The Difference Between Drugstore & High-End Blending Sponges

A funny thing happened when Beautyblender introduced its first hot pink pouf of a blending sponge in 2003: our foundation and concealer blending brushes were pushed to the very back of our makeup drawers, rarely to be used again. It was just that good, and that was that.

Since the Beautyblender’s first iteration, the brand and dozens of others have created takes on the foamy, springy, tear-shaped blenders. Some sponges are shaped to cover tiny crevices — like the inner corners of the eyes or the furrow where the nose meets the cheeks. Denser materials help create the perfect precise contour. Not only can we not imagine doing our makeup without a blending sponge, we can't imagine doing our makeup without an arsenal of blending sponges for every nook, cranny, and purpose.

With new versions hitting shelves quicker than we can say "Beautyblender" five times fast, it’s hard to know the difference between designs, textures and price points. Could it be that our trusted blending bestie is as outdated as our foundation brushes once were? To get fresh perspective, we took some of the latest blending sponge launches for a blot — including a puffier, oversized version by Beautyblender, a multitasker with several angles, and a drugstore option that won’t break the bank. Prepare to say goodbye to indecision, foundation brushes, and harsh lines ahead.

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We were thrilled to discover that another drugstore brand had gotten into the blending sponge game — and this leaf-shaped little wonder did not disappoint. Shaped especially to apply shading products, the sponge’s narrow design makes child's play out of the often finicky process of layering on contour and highlighting creams. We used the tips to tap on product and the flat sides to stamp out mistakes. Though the sponge can technically be put to use for foundation and concealer application, its dense consistency — it’s the stiffest of those we’ve tried — is best suited for more targeted tasks.

L’Oréal
Blend Artist Infallible Contour Blender, $8, available at Ulta Beauty.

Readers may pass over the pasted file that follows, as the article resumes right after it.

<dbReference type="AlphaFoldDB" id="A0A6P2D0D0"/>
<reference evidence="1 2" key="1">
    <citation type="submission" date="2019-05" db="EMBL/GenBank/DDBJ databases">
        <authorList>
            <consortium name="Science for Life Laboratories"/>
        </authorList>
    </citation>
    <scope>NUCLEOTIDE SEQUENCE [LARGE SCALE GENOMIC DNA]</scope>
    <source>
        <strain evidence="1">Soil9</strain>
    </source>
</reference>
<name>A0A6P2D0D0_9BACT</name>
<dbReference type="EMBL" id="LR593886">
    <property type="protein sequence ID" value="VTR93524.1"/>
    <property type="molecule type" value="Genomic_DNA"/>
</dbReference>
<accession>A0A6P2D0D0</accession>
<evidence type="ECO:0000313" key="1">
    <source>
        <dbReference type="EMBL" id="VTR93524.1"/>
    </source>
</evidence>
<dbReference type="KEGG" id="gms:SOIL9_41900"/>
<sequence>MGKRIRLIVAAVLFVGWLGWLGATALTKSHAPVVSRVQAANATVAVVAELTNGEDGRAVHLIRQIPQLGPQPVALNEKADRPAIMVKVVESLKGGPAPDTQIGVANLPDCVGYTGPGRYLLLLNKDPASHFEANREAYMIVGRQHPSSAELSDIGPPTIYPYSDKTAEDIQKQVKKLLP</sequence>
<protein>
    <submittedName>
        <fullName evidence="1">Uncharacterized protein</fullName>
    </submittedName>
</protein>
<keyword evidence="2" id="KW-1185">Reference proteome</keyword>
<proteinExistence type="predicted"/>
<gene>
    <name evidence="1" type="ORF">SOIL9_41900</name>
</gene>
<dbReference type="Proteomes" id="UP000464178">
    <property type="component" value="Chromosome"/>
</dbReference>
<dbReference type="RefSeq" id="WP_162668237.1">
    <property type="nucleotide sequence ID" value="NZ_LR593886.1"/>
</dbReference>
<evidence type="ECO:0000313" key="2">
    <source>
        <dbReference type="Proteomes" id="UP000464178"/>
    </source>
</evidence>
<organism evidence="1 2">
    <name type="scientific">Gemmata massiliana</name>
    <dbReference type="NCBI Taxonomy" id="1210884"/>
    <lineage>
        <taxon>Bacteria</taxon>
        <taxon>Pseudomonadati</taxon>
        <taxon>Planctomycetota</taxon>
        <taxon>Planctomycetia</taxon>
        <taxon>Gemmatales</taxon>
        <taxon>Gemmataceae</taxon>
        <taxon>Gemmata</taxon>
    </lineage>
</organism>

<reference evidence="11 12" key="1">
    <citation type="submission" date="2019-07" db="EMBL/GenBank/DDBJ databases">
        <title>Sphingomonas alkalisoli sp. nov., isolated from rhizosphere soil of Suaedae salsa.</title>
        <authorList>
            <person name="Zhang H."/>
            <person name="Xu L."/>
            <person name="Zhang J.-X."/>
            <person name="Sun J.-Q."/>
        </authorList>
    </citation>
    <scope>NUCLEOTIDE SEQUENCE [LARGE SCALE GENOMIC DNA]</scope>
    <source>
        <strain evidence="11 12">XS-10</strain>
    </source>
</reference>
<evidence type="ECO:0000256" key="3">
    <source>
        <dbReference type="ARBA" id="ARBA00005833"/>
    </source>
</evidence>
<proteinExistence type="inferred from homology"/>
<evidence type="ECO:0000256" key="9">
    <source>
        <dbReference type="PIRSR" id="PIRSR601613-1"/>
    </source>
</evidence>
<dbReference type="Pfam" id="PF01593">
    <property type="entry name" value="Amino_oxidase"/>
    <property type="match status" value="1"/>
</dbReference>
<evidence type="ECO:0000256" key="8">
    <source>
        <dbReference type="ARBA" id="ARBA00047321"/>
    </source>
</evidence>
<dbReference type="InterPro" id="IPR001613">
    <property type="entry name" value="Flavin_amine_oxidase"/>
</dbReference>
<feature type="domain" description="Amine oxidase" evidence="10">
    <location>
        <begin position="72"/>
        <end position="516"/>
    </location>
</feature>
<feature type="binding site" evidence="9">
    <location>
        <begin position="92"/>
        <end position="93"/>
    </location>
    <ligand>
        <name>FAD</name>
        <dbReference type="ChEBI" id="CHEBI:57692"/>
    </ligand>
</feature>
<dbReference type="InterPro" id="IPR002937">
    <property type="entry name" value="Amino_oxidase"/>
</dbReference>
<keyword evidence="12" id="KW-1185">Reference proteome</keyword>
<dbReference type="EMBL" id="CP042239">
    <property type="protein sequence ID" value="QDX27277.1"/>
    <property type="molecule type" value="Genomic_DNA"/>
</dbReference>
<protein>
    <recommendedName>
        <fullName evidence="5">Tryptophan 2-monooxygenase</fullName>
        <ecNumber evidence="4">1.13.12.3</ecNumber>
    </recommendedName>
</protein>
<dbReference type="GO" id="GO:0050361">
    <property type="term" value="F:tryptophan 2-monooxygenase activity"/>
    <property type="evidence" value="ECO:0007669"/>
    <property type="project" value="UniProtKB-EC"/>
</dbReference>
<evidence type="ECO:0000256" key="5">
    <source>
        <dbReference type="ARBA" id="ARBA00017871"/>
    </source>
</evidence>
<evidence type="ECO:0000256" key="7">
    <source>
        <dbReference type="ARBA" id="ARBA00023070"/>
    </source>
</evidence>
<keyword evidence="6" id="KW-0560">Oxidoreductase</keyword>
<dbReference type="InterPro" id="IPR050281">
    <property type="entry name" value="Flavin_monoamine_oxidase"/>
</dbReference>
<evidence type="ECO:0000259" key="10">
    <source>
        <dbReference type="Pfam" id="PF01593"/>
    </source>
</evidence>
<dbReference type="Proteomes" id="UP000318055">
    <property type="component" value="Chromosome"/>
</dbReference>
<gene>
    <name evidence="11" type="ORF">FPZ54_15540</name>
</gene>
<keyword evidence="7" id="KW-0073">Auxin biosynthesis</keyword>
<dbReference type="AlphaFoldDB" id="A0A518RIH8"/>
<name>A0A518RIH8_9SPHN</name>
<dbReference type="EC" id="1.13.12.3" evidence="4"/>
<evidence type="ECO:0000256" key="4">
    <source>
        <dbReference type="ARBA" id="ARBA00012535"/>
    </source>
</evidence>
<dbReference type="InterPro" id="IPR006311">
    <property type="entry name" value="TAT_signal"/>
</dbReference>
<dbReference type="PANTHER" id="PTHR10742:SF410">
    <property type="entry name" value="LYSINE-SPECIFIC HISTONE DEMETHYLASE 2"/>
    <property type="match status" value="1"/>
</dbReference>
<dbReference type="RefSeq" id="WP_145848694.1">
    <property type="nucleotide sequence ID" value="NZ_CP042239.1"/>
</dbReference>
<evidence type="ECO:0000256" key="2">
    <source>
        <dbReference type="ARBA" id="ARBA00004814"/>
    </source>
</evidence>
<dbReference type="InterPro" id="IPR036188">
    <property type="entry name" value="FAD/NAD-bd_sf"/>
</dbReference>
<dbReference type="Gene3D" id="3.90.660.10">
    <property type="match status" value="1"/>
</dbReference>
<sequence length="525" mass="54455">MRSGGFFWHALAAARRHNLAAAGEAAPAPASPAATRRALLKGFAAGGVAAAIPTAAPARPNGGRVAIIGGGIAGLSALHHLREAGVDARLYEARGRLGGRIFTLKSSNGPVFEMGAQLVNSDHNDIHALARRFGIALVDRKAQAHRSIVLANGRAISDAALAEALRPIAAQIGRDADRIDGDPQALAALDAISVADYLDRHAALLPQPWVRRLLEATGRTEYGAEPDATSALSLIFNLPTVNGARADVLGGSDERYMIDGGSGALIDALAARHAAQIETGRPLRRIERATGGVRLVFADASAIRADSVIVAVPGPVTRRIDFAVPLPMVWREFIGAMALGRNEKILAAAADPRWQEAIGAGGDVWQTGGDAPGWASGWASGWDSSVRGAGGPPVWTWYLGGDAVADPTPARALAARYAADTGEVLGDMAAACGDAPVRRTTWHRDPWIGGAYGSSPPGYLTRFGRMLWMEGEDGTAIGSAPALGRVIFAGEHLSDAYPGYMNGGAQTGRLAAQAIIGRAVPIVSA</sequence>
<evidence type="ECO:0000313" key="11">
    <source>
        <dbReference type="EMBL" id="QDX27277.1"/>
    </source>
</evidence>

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With over 15 different sponges in the Beautyblender range, it's hard to not get a little confused. Recently we tried the reinvented original in Pretty in Baby Pink, which absorbed nearly twice as much water and felt fluffier to the touch than the original. The Bubble also covers more surface area and does it all: blush, bronzer, concealer, and foundation. More importantly, it does it well, erasing streaks and toning down any hue that you built up just a little too much. It’s the do-it-all tool that can travel and clean easily, so any beauty novice can enjoy, too.

Beautyblender Bubble, $20, available at Beautyblender.
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We love a damp blending sponge as much at the next girl, but shockingly, using this baby when dry gave us crazy-even coverage with both concealer and contour cream. It could be due to the sponge’s Goldilocks factor: It feels sturdier than more traditional versions, but also not too stiff. In other words, it's just right. The modified egg shape also seems to blend makeup more smoothly while sucking up less product. No wonder so many fans have migrated from more traditional blenders.

Tarte Quickie Blending Sponge, $23, available at Tarte.
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When we first saw this makeup sponge we were lured in by the diamond shape and swirly marble color. To use, run it under some water, squeeze to absorb, then ring out. Business as usual.

But this sponge is marshmallow soft and feels so so light on the skin. The only downside is that because it's not incredibly stiff, the final look doesn’t appear as seamless. That just means steer clear of using it with full coverage bases, and stick to something lighter for a quick wash of color. While this isn't the first choice for dabbing tools, it does pair beautifully with a BB, CC, or DD cream.

Real Techniques
Miracle Diamond Sponge, $10, available at Ulta Beauty.
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This wardrobe of mini, medium, and large-sized sponges are not as squishy as others we tried, which is both a pro and a con, depending on what type of product we're using. When blending foundation with the largest, its density causes the sponge to bounce and ricochet off our cheeks — an effect that was a bit too abrasive for our our liking. But when we used the tiny sponge to blend eyeshadow or apply concealer beneath the eyes, that same firmness gave us the precision we needed.

Compared to other sponges, the final looks we achieved with this trio were seamless. We’ll likely go back to our pricier sponge for a more gentle foundation application. But considering this price — which clocks in at about half of a single sponge for more expensive versions — there’s no reason not to try the set for yourself. It may just replace your top-shelf sponges (and fatten your makeup budget in the process).

E.L.F. Precision Sponge Trio, $12, available at E.L.F.
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